Each year in November, the Awareness Week on Alcohol Related Harm (AWARH) highlights the negative effect of alcohol on the individual and society as a whole, and calls for more effective policy actions. AWARH was established in 2013 by like-minded organisations and for the third time EASL is happy to play an active role in raising awareness at an EU level about the need to tackle alcohol related harm.
This year’s AWARH composes of:
Coinciding with the AWARH2015, Professor Nick Sheron published a paper in Journal of Hepatology highlighting the cost-effective policy actions which would greatly contribute to the reduction of liver disease.
As pointed out by Prof Sheron, the link between alcohol consumption and liver mortality is clear cut. So is the evidence base for alcohol control measures aimed at reducing population alcohol consumption. They have been summarised by the World Health Organisation and most recently by the Organisation for Economic Co- Operation and Development (OECD).
The most effective and cost effective measures are:
Limbo in the EU alcohol policy
Unfortunately, alcohol policy at the EU level seems to be a victim of the new European Commission’s policy towards health.
Despite the fact that health and social security is the fourth most important issue for Europeans, the President of the European Commission, Jean-Claude Juncker has failed to prioritise it.
For a start the EU Alcohol Strategy, designed for period 2006-2012, has not been renewed. In 2014 the European Commission initialised and published a non-binding Action Plan on Youth Drinking and on Heavy Episodic Drinking (Binge Drinking) (2014-2016).
This document proposes a set of voluntary actions which could be taken by the national administrations, alcohol producers or public health community. However, this document is non-binding and no mechanism has been developed for monitoring.
Secondly, alcohol labelling remains one of the major issues not tackled at the EU level. The European Commission is perfectly positioned to indicate what information should be provided to consumers across the EU. However, back in 2011 European institutions exempted alcohol producers from the obligation to provide nutritional information and ingredients listing.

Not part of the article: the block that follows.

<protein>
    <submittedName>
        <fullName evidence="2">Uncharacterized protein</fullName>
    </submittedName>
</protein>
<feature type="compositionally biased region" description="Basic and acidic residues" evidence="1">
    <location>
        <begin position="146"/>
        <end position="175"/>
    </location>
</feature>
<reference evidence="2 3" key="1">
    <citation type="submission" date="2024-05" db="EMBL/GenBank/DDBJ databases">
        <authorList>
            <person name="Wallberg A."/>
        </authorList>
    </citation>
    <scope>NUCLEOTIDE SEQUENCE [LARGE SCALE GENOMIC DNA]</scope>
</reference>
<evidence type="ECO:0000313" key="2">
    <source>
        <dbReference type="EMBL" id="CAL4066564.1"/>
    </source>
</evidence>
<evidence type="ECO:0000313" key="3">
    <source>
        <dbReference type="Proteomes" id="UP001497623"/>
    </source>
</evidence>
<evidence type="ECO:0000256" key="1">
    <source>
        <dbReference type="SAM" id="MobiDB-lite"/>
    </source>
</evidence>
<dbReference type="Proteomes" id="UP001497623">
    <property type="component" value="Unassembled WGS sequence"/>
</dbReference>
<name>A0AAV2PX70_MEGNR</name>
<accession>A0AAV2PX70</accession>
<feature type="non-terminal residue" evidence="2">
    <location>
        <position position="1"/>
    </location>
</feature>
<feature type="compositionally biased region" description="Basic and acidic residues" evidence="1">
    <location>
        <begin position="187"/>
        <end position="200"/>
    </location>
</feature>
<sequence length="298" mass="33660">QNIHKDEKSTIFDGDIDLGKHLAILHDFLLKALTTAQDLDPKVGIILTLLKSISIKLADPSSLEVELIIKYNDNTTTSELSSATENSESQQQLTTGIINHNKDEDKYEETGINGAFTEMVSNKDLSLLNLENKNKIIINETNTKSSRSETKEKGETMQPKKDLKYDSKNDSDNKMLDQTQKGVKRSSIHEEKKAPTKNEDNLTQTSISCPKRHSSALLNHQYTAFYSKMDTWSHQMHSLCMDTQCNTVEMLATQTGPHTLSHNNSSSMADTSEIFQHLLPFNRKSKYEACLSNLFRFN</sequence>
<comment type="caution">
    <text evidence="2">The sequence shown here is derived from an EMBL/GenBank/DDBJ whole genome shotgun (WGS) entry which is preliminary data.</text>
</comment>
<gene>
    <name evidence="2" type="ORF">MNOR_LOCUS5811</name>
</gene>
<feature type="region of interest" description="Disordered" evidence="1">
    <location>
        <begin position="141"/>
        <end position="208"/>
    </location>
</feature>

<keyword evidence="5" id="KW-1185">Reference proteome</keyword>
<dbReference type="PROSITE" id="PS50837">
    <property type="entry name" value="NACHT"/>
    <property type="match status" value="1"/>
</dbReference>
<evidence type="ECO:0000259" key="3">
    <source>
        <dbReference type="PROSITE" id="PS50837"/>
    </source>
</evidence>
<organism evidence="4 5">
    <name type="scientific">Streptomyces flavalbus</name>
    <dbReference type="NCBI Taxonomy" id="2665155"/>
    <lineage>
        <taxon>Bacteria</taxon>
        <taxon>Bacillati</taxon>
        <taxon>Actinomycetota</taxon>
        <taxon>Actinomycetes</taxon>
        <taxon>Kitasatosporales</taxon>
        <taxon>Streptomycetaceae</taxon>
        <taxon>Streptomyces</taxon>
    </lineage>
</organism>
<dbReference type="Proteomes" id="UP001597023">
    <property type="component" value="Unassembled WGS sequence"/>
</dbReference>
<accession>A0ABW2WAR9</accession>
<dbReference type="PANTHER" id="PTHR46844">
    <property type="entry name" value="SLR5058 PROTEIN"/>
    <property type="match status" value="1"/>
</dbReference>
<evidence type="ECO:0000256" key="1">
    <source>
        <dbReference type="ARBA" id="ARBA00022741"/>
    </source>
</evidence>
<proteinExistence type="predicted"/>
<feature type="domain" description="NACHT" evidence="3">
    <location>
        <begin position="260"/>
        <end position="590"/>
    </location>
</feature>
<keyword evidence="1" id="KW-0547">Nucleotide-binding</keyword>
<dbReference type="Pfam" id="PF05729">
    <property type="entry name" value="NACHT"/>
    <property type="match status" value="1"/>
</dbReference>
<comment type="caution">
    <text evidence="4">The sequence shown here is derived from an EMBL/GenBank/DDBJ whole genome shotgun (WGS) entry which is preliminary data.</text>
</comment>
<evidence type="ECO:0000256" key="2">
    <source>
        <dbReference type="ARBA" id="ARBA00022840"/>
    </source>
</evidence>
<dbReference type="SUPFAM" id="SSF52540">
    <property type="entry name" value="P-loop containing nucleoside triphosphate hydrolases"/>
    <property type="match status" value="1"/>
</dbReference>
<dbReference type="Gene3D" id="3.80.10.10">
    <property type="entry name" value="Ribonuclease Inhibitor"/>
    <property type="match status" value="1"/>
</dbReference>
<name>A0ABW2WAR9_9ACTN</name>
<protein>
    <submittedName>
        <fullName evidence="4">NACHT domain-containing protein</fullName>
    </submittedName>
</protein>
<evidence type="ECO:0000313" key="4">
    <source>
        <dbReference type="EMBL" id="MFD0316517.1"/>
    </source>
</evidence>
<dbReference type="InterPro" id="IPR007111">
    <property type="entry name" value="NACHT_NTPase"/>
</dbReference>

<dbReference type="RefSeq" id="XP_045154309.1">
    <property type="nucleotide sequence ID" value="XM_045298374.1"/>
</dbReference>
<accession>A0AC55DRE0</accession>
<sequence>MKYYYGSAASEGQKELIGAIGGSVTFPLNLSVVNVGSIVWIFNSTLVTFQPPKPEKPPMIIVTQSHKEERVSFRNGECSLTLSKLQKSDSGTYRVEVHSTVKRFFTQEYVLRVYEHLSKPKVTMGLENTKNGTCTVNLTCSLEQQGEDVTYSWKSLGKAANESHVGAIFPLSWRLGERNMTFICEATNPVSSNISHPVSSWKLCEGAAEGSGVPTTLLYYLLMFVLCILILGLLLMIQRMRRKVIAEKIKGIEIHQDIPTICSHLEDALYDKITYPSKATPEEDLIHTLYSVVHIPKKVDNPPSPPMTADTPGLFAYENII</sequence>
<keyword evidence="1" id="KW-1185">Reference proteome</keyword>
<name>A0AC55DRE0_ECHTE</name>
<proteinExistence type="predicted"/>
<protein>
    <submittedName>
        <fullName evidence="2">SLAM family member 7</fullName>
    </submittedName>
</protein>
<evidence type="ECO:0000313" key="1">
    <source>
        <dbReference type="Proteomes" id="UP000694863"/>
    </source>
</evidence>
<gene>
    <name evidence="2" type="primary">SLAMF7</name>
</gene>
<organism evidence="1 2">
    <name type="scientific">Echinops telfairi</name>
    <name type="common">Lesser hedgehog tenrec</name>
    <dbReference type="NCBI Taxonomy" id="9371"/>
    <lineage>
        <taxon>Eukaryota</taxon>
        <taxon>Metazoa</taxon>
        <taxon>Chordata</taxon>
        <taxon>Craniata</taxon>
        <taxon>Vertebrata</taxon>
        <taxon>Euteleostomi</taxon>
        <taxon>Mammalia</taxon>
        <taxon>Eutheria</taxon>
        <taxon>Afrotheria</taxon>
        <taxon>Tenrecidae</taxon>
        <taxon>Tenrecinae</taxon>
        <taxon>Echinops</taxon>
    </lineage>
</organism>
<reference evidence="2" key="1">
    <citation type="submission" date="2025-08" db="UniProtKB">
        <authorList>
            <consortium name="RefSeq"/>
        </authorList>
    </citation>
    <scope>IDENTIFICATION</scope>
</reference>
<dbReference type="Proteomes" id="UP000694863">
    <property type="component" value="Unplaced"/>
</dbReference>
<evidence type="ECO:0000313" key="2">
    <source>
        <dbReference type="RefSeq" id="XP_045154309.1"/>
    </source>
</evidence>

By December last year (2014) the European Commission was supposed to produce a report examining the situation. To date this report has not been produced and the European Commission has remained non-committal on the future of alcohol labelling. It remains to be seen if in the future consumers will be able to tell how much sugar and calories are in their drinks.
Similarly, the Directive setting minimum rates for alcohol excise duties (not changed for inflation since 1992) was set to be revised back in 2014. It was one of the first items scrapped by the Juncker Commission in its new plans.
Europe the heaviest drinking region in the world
The European Union has the highest rate of alcohol consumption in the world (10.2 litres of pure alcohol per person age 15+ per person per year). Harmful consumption of alcohol rose from the eighth to fifth leading cause of death and disability worldwide between 1990 and 2010. Alcohol is the leading risk factor for ill health and premature death among 25- 59 year olds, the core of the working age population. The cost of excessive alcohol consumption is estimated at 155.8 billion EUR per year.
 Anderson P, Baumberg B. Alcohol in Europe: A public health perspective. EU Health and
Consumer Protection Directorate General; 2007.
WHO. Scaling up action of noncommunicable diseases: how much will it cost. 2011.
Academy of Medical Sciences. Calling time - The nation's drinking as a major health issue.
Academy of Medical Sciences, London; 2004 Jan 3.
Babor TF, Caetano R, Casswell S, Edwards G, Giesbrecht N, Graham K, et al. Alcohol: No
Ordinary Commodity - Research and Public Policy. Oxford and London: Oxford University Press; 2003.
 OECD. Tackling Harmful Alcohol Use: Economics and Public Health Policy. 2015
 Eurobarometer 2014 Public opinion in the European Union
High consumption of red and processed meat linked to non-alcoholic fatty liver disease and insulin resistance
Gastrointestinal hormone measurably improved symptoms of non-alcoholic fatty liver disease
Raising awareness about alcohol-related liver disease in women
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